The theatre was closed[v] and the building demolished in 1963.[vi]

Today

The Weller Theatre stood at 13 N. Third Street. Today it is a vacant area with a small building between Fox Law Offices and the Calvary Chapel.

Further Research

Research the other Zanesville newspapers of the time: Courier, Signal, and News as they become available.

Find any showings for “Chin Chin” between April 14th and April 19th. 

Endnotes:


[i] New York Clipper – January 14, 1920, Page 4, Column 3m “Zanesville Manager Retires.”

[ii]  New York Clipper – April 21, 1920,  Page 31, “Weller Theatre Changes Again.”

[iii]  New York Clipper – April 21, 1920,  Page 31, “Weller Theatre Changes Again.”

[iv] The Julius Cahn – Gus Hill Theatrical Guide – 1913-1914, Page 533.

[v] Internet: Weller Theatre in Zanesville, OH – Cinema Treasures http://cinematreasures.org/theaters/41209 – Accessed 12/30/2018.

[vi] Lynch, Kathryn, and Michael S. Sims. 2005. Zanesville. Charleston, SC: Arcadia.


Donna Montran – 6th Street Theatre, Coshocton, OH – 4/12/1920

Donna Montran and “Chin Chin” played at the 6th Street Theatre in Coshocton, Ohio on 12 April 1920

 The “Chin Chin” production played at the Union Theatre in New Philadelphia, OH, on April 10th. They may have had off on Sunday, April 11th, or they may have played somewhere on that Sunday. But any event the cast traveled the 30 miles to Coshocton to play at the 6th Street Theatre on Monday the 12th for one night.  Advertising began on April 7th with typical written ads and display ads beginning on April 9th. The newspaper the day of the show describes the show and includes some of the characters in the show, including my grandmother, “The Goddess of the Light.”

Reviews

The following day a reviewer in The Coshocton Tribune praised the show. The second paragraph of the review read:

“… Starr Dunham appeared in the role of Aladdin while the part of the cruel Abonazar was well taken by Joseph Robinson. The wealthy American, Cornelius Bond was played by English Cody, while Ethel Lawrence appeared as his charming daughter Violet. The Goddess of the Lamp, an unusually pretty and charming girl, who never failed to delight her audience with her solo numbers, was Donna Montran…. 

Post Show Info

The cast next headed 30 miles further south to Zanesville, Ohio and the Weller Theatre for the show on Tuesday the 13th.

The 6th Street Theatre

The 6th Street Theatre was built in 1903 by a group of businessmen who called themselves the Coshocton Theater Company. The Julius Cahn Reports for 1913 indicate the Seating capacity was about 1,000. The theater was on the ground floor and had a proscenium opening of 32 x 22 feet.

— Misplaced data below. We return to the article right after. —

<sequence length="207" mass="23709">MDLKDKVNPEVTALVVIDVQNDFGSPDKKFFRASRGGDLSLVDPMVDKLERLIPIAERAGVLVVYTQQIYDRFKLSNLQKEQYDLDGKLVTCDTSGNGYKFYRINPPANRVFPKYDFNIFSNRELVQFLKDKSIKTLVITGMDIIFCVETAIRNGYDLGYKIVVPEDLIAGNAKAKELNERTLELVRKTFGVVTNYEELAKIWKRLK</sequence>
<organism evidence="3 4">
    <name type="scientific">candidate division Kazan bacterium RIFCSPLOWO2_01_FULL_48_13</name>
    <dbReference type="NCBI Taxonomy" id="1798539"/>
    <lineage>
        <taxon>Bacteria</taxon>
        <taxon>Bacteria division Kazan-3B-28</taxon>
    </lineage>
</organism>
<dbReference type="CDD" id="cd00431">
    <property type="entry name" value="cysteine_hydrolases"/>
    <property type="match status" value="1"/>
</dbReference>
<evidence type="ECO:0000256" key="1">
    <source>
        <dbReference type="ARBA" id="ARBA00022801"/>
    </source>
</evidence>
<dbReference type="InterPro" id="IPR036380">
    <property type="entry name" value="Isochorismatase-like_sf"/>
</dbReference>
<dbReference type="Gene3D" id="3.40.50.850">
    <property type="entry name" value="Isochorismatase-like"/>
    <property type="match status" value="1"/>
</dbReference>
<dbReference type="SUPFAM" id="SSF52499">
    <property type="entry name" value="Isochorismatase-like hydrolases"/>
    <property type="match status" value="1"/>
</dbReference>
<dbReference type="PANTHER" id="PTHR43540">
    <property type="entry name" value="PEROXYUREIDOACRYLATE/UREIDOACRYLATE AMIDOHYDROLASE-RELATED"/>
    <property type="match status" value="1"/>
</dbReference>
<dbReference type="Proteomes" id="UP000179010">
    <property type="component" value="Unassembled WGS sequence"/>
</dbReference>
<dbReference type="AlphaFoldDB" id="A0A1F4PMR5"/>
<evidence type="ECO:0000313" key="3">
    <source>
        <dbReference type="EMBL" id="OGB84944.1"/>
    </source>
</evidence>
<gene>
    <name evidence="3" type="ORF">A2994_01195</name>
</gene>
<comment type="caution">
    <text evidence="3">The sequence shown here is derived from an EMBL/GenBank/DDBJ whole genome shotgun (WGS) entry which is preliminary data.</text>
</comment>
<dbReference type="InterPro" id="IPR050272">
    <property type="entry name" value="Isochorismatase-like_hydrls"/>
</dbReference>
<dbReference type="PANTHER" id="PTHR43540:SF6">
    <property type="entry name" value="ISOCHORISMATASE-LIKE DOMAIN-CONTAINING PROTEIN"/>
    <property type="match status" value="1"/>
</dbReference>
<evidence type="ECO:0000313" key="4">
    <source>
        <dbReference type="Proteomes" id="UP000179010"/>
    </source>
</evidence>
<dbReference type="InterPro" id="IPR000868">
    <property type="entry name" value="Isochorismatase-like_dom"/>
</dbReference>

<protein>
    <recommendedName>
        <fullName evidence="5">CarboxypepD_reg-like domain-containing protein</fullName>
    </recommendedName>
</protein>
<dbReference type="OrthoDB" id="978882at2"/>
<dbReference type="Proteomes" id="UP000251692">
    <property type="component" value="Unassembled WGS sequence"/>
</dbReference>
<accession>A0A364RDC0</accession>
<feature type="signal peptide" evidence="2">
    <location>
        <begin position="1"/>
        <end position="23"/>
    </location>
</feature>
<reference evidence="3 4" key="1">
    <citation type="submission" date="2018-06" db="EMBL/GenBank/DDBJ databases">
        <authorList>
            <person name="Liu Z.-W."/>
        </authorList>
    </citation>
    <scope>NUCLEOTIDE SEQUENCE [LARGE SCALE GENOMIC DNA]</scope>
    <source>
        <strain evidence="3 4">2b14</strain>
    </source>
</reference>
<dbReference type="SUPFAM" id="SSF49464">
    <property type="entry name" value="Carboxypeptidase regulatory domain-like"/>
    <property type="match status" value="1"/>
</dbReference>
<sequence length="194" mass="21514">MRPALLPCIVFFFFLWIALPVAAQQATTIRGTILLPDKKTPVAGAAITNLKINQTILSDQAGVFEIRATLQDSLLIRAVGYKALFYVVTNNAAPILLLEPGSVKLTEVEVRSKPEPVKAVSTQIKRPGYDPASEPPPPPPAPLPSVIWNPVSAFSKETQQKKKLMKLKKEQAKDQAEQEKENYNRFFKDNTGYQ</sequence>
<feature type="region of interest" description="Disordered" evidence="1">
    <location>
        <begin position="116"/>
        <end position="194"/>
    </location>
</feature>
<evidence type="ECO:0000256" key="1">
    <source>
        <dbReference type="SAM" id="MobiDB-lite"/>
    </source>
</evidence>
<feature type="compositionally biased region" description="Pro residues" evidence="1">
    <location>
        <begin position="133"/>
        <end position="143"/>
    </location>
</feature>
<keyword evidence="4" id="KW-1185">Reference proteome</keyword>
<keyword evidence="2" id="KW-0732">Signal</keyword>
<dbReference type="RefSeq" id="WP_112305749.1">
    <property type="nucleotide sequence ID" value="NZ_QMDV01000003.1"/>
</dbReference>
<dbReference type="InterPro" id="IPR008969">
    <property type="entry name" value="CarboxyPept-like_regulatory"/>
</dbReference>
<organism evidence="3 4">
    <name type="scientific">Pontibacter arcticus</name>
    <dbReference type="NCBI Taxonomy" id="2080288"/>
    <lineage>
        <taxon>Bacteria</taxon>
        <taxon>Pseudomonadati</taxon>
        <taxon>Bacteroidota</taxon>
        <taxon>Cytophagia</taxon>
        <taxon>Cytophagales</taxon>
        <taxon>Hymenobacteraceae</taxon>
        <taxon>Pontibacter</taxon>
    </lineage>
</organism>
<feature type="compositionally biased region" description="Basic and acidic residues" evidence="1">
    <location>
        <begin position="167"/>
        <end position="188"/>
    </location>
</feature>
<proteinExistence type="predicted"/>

6th Street Theatre, Coshocton, Ohio in 1959.

Eventually, the theater converted to a movie house and it closed in May 1959. The building was demolished in 1974.

Sources

The Tribune (Coshocton, Ohio) · Sat, Apr 10, 1920, · Page 3, Advertising “Chin Chin” https://www.newspapers.com/image/323058644 – Downloaded on Sep 1, 2017, via Newspapers.Com.

The Tribune (Coshocton, Ohio) · Tue, Apr 13, 1920, · Page 3, Column 4 “6th St. Theatre – Chin Chin Drew Large Audience” – https://www.newspapers.com/image/323057655 – Downloaded on Sep 1, 2017, via Newspapers.Com.

“Chin Chin” at Liberty Theater, Camp Sherman, Ohio

Donna Montran and “Chin Chin” played at the Liberty Theatre, Camp Sherman, (Chillicothe), Ohio on 4 April 1920

Vaudeville/Chin-Chin
By Don Taylor

Photo of Don Taylor with cat Nasi.“Chin Chin” played at the Grand Opera House in Canton, Ohio on April 1st. It is not clear if they played anywhere on April 2nd or 3rd, but the cast and crew arrived to perform at the Liberty Theatre at Camp Sherman, (Chillicothe) Ohio on April 4th, 1920.

Show Advertising

Even though the show was on a military base, advertising was like most cities that the show went to. I have been unable to find base papers, handbills, or programs, so all I have seen came from the Chillicothe Gazette, the nearby town’s newspaper. There was a typical “Chin-Chin” advertisement showing Walter Wills and Roy Binder about five days before the show. Long thin column ads ran on April 1st and 2nd mentioning that the show sold out in many locations before and those that want to see the show should get their tickets right away.

On the day before the show, another “Chin-Chin” ad ran in the Chillicothe Gazette showing the “Pekin Girls.”

There were no reviews nor was there any after show information regarding the show.

Liberty Theater, Camp Sherman

Liberty Theater, Camp Sherman

In the spring of 1917, the loss of seven ships and related heavy loss of American lives spurred president Woodrow Wilson to request of Congress a declaration of war against Germany. The declaration was approved on 6 April 1917, and America entered the war.[i]

A massive construction program created by the War Department resulted in the simultaneous nation-wide construction of 16 new National Army cantonments and 16 new Army National Guard training camps.

Approximately 5,000 workers had arrived by 5 July 1917, and construction started the next day.[ii] During the war construction never ended. There were 13 contracts for building during the war and there was constant expansion until Armistice Day. Besides barracks, the Camp included 11 YMCA buildings and three theaters.  Two for motion pictures and one building, the Liberty Theatre, that could do both motion pictures and live shows.

The theater was completed by December 1917. Most sources I have found indicate it had a seating capacity of 1,300 people,[iii] however, the Julius Cahn – Gus Hill 1922 Supplement indicates the seating capacity was 2,500. All agree that it was managed by a civilian.

Most of the Camp’s buildings were demolished during the 1920s.

Camp Sherman

Image of Woodrow Wilson created by 21,000 officers and men. Camp Sherman 1918. Photo: Public Domain via Library of Congress.

Camp Sherman is particularly well known for a formation they did consisting of 21,000 troops that formed an image of Woodrow Wilson. It is one of those truly amazing Great War photos.